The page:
There are probably as many ways to make these as skinning the proverbial cat, and I’m still very much experimenting with the various options such as using tinned chick-peas/fava beans as opposed to using dried, whether to bake or fry them, and also the possibility of using alternative beans/peas. As a first dip into the falafel pond, and for convenience, I used tinned chick peas, and tinned borlotti beans as an alternative to the fava beans (broad beans). I also decided to bake them as I didn’t have copious amounts of oil for the whole deep-fat malarkey. I think they worked really well and were as tasty as I’ve had anywhere. Only slightly lacking in crunch from not being deep-fried.  I will be employing the deep fat fryer next time and shall keep you posted.

INGREDIENTS (makes around 24)

1 tin chick peas – drained
1 tin borlotti beans – drained
handful of fresh coriander and parsley or mint
5 cloves of garlic
1 tbsp tahini
1 tsp fresh ground pepper
2 tsp toasted cumin seeds
2 tsp toasted coriander seeds
2 tsp sumac
2 tsp lebanese spice mix
juice 1/2 lemon
1/2 tsp bicarbonate of soda
sesame seeds for coating
olive oil for a drizzle in the roasting pan

METHOD

  1. empty the drained beans/half chick peas (retaining the other half for later on) into a blender
  2. add spices, fresh herbs, garlic and tahini
  3. add salt to taste
  4. add bicarb
  5. crush the remaining chickpeas with a fork to a course texture and add to mix but don’t blend further – this adds a bit of texture back into the mix.
  6. cool mixture in fridge for at least 30min as cooling helps with the shaping.
  7. preheat oven to 200 degrees celsius
  8. shape the falafels either to small fat disks or as I did to small teaspoon sized quenelles.
  9. coat with sesame seeds
  10. place in baking tray and drizzle with EV olive oil and place in oven for 15 minutes.
  11. take them out, turn them over and return to oven for another 10 minutes.

Serve these with a crunchy salad of red cabbage coleslaw, julienne carrot salad, tahini dressing and some fresh pittas. These are all really easy additions.

Besides the EV olive oil and cider vinegar dressing, both salads both got some added extras;

Cabbage salad – pomegranate molasses, fresh parsley, fresh chilli.
Carrot salad – roasted and ground cumin and coriander seeds. A drizzle of honey.

Tahini Dressing.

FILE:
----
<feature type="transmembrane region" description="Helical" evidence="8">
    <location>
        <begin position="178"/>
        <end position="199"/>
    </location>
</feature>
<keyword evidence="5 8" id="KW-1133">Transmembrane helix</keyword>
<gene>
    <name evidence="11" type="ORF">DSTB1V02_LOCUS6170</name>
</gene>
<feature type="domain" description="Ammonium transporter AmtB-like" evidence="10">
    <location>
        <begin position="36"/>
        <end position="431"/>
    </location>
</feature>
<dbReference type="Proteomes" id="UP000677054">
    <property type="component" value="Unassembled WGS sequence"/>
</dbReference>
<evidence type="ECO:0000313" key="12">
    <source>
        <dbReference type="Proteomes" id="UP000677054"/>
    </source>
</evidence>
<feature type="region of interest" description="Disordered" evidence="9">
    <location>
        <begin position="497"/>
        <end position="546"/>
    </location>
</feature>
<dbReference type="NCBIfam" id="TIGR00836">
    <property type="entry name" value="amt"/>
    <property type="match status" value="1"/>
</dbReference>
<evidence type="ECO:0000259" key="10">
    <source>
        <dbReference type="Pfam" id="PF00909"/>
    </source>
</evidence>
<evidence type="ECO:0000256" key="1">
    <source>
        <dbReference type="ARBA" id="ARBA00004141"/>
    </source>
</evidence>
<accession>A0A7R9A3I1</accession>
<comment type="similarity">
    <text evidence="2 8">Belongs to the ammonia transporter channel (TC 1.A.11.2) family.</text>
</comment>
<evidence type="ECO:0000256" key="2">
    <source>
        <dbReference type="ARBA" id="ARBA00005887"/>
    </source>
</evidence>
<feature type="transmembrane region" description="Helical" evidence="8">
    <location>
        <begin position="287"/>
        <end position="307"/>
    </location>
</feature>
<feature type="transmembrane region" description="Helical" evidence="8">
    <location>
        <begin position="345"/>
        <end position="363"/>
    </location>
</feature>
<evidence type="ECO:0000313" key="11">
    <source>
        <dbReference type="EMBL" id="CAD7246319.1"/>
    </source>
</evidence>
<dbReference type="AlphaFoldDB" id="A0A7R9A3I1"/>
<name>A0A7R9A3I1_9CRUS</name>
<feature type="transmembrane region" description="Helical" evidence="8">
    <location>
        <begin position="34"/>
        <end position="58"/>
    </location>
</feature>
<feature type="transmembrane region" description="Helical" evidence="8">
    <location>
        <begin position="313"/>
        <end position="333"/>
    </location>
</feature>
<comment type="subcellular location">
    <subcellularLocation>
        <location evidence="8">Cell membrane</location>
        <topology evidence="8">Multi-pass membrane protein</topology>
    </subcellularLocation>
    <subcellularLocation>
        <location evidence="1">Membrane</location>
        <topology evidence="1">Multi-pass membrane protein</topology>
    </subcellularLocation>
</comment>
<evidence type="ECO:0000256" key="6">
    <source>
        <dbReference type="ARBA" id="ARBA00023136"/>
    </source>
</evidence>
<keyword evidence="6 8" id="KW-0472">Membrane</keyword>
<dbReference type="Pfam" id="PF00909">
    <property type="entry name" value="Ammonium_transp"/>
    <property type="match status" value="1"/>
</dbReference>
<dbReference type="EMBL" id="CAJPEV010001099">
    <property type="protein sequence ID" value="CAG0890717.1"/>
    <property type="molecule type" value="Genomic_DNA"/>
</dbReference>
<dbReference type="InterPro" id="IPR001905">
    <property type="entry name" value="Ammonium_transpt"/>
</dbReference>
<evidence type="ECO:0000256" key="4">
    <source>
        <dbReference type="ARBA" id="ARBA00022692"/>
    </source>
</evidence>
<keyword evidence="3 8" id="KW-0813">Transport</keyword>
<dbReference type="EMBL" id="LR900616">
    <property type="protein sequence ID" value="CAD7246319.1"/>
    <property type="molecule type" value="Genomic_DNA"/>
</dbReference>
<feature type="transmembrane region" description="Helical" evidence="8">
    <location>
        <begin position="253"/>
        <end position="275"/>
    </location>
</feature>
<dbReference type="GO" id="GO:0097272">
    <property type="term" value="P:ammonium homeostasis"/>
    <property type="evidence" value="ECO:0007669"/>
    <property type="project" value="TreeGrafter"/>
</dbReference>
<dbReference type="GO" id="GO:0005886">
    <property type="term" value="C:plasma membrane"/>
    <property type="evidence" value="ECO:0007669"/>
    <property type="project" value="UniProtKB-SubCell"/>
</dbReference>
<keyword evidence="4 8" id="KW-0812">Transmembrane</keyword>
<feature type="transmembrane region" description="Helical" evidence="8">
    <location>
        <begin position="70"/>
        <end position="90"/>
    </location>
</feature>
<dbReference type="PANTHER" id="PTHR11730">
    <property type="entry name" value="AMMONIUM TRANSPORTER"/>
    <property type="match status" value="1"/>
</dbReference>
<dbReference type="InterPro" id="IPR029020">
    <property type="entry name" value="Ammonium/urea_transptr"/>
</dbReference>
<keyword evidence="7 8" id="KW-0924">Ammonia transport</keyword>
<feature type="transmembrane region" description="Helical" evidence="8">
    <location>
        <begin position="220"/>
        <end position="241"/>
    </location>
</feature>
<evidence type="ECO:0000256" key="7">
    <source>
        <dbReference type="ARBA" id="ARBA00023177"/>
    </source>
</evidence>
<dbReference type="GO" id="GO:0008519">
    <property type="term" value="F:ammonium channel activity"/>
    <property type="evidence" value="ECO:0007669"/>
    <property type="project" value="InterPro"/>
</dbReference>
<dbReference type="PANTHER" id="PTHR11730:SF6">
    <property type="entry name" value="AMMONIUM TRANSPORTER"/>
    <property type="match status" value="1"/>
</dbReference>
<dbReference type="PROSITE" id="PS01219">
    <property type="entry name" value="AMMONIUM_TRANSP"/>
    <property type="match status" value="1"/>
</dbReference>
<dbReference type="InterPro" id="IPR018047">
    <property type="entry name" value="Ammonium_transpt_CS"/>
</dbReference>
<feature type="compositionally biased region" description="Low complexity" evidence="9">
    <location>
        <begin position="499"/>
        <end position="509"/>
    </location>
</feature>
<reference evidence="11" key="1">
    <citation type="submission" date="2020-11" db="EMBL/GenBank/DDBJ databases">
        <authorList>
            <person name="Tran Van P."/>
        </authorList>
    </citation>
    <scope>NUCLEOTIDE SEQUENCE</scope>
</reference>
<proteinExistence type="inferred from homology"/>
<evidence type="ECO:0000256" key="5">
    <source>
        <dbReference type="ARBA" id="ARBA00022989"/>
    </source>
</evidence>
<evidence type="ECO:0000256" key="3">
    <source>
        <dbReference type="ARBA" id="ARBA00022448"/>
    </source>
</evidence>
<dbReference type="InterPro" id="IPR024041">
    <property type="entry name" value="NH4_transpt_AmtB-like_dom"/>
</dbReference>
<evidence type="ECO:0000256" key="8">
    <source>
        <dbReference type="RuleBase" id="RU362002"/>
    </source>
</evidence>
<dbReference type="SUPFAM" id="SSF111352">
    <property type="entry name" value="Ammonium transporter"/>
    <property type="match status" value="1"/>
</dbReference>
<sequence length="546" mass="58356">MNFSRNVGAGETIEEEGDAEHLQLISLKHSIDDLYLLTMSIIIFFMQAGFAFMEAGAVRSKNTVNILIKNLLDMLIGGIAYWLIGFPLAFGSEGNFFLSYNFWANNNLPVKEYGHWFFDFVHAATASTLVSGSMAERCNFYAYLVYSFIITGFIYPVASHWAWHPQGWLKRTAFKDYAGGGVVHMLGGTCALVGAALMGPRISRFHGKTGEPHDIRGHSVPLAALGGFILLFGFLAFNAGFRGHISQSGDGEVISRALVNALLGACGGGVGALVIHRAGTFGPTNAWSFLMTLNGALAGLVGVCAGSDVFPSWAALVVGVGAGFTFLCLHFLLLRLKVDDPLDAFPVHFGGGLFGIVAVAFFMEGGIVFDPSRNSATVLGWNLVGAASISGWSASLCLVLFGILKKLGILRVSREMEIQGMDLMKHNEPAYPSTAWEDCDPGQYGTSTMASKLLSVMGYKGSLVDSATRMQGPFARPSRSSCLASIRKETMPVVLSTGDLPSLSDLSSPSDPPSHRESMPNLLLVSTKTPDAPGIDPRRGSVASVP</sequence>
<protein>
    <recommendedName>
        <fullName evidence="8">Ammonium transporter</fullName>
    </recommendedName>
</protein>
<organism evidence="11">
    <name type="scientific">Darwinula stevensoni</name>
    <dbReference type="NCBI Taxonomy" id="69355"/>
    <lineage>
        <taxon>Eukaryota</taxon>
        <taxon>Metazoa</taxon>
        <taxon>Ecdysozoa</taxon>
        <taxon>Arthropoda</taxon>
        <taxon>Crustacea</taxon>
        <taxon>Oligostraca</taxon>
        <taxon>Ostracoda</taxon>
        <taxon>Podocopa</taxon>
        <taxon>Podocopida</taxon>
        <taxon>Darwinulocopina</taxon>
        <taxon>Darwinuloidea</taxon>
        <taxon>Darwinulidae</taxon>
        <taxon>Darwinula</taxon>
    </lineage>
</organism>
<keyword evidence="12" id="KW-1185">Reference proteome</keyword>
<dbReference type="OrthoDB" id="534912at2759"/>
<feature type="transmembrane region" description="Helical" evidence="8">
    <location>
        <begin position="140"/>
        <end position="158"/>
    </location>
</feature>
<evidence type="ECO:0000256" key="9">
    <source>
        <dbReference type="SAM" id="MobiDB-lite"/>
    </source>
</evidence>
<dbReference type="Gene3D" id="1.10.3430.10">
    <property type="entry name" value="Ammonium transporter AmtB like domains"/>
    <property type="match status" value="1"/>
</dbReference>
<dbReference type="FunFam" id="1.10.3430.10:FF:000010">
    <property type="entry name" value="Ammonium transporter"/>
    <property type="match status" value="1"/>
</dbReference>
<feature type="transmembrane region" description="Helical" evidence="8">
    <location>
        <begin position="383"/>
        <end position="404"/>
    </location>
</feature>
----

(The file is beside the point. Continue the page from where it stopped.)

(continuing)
In a bowl, add 2 tbsp tahini and mix with 1/2 cup water and juice of half a lemon. Add salt, sumac and pepper to taste. (Matthew)

 

Creamy Lentil Soup for Cold Days

soup2

Here’s a quick one for a really simple and ultra-cheap soup that we’ve had loads recently. Very hearty and warming. Great in a wide necked flask when you’ve got a long drive in the winter (as I often have!).

Creamy Lentil Soup
1 onion (sliced/chopped)
2 cloves garlic (sliced)
1 thumb of ginger (sliced/matchsticked)
1 stick celery (chopped)
1/2 lemon
3 carrots (peeled and chopped coarsely)
2 heaped teaspoons cumin seeds (toasted and ground)
small pinch crushed chilli flakes
1 teaspoon mild curry powder (Bolsts, of course – see here)
6 handfuls red lentils
salt and lots of black pepper

Fry the onion in oil for a while until soft, then add the garlic, ginger, celery and carrot. Add the halved lemon in it’s entirety (having popped out any loose pips). Toast the seeds and grind before adding to the pan with the lentils, curry powder and the chilli. Stir around for a further two or three minutes before pouring in water from the kettle. Be quite generous with the water as much of it will be absorbed as the lentils swell. Bring to the boil, reduce to a really low simmer and cook with the lid on for about 45-50 minutes. Check the seasoning, and partially blend (or don’t) with a hand-blender, remembering to remove the lemon first (having given it a hard sqash to extract it’s juice). You could drizzle it with olive oil and a bit more lemon and some fresh coriander too if you wanted it to look fancy. Have it with bread. Or don’t.

(George)